Since you brought it up though, I totally believe in Sirius Decisions’ concepts, although I’ve never been fond of their third metaphor for funnel and pipeline, “waterfall”. But definitely, there is a lead nurturing process. In fact, I wrote a blog piece on this a while back and I’ll share it here since I can’t figure out how to embed a link.

    I happen to enjoy poker tournaments and am a math geek poker player, which is a different breed. Part of winning in poker is understanding the equity of your hand. I’ll bypass all the math and explain it in layman’s terms. Basically it is the value of your hand as it relates to the investment you have made in it. I believe this applies to demand gen as well.

    Most marketers do not spend enough time looking at the investment they make at each phase of the funnel. They look at stages and lead scoring, but are they looking at the value of a lead and a demand generation/lead nurturing program? As a lead moves through the process, it picks up overall investment value – call it “lead equity” (am I coining a phrase?). My question(s) to marketers is this: there are several techniques, services and sources that will bypass, or I should say, expedite, these higher levels of the lead nurturing process, is each stage of that process increasing the lead equity? Is each investment adding the expected value (EV) at each stage? Is the equity in a lead when it hits your opportunity pipeline higher with one method than another?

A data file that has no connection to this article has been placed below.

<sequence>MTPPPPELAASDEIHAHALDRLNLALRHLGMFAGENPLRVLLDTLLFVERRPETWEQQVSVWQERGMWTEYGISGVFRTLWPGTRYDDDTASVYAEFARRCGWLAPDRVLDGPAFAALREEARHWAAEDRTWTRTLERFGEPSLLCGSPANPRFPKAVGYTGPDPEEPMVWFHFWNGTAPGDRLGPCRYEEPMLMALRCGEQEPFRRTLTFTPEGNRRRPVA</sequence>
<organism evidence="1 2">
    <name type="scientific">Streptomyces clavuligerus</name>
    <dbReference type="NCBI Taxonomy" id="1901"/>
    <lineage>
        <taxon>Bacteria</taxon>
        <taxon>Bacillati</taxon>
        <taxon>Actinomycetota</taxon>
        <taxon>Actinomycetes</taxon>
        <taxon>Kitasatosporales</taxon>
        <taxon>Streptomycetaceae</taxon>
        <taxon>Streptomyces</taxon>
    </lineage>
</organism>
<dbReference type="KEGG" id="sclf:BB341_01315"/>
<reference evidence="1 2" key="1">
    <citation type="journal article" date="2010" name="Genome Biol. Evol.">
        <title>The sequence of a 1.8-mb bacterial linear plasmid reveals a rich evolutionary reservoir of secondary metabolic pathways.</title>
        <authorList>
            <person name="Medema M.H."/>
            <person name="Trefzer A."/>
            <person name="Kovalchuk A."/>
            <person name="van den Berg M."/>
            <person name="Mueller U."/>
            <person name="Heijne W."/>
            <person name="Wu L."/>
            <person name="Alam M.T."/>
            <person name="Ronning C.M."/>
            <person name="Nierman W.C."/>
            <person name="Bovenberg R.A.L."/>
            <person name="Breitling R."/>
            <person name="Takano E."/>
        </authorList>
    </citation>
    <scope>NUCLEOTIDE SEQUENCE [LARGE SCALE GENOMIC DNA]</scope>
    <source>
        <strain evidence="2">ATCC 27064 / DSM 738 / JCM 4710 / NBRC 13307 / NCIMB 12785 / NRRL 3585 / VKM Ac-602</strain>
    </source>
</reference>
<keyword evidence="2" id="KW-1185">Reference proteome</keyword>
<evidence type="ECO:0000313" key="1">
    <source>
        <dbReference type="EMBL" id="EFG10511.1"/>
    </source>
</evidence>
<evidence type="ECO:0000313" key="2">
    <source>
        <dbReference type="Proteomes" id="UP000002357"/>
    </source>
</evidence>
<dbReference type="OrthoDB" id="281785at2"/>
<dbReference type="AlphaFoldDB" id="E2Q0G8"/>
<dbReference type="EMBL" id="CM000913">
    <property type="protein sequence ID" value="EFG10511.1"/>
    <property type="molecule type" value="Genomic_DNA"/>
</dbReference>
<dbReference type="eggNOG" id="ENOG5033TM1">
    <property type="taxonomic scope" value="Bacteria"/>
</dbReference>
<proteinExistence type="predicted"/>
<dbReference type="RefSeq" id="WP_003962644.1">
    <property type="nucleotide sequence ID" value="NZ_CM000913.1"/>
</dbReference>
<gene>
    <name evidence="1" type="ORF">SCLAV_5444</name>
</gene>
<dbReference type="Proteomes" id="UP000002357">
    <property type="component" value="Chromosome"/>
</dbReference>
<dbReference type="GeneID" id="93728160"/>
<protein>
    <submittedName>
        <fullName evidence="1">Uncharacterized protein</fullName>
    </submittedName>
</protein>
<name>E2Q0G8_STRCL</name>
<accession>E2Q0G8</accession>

Services such as outsourced lead gen, appointment setting, lead brokering, or an inside sales team can provide one lead with high equity versus a hundred leads with little equity. We need to asses the value of the overall investment of each technique to the lead equity. Personally, I see a disproportionate investment in the highest levels of the funnel, which can result in low equity leads.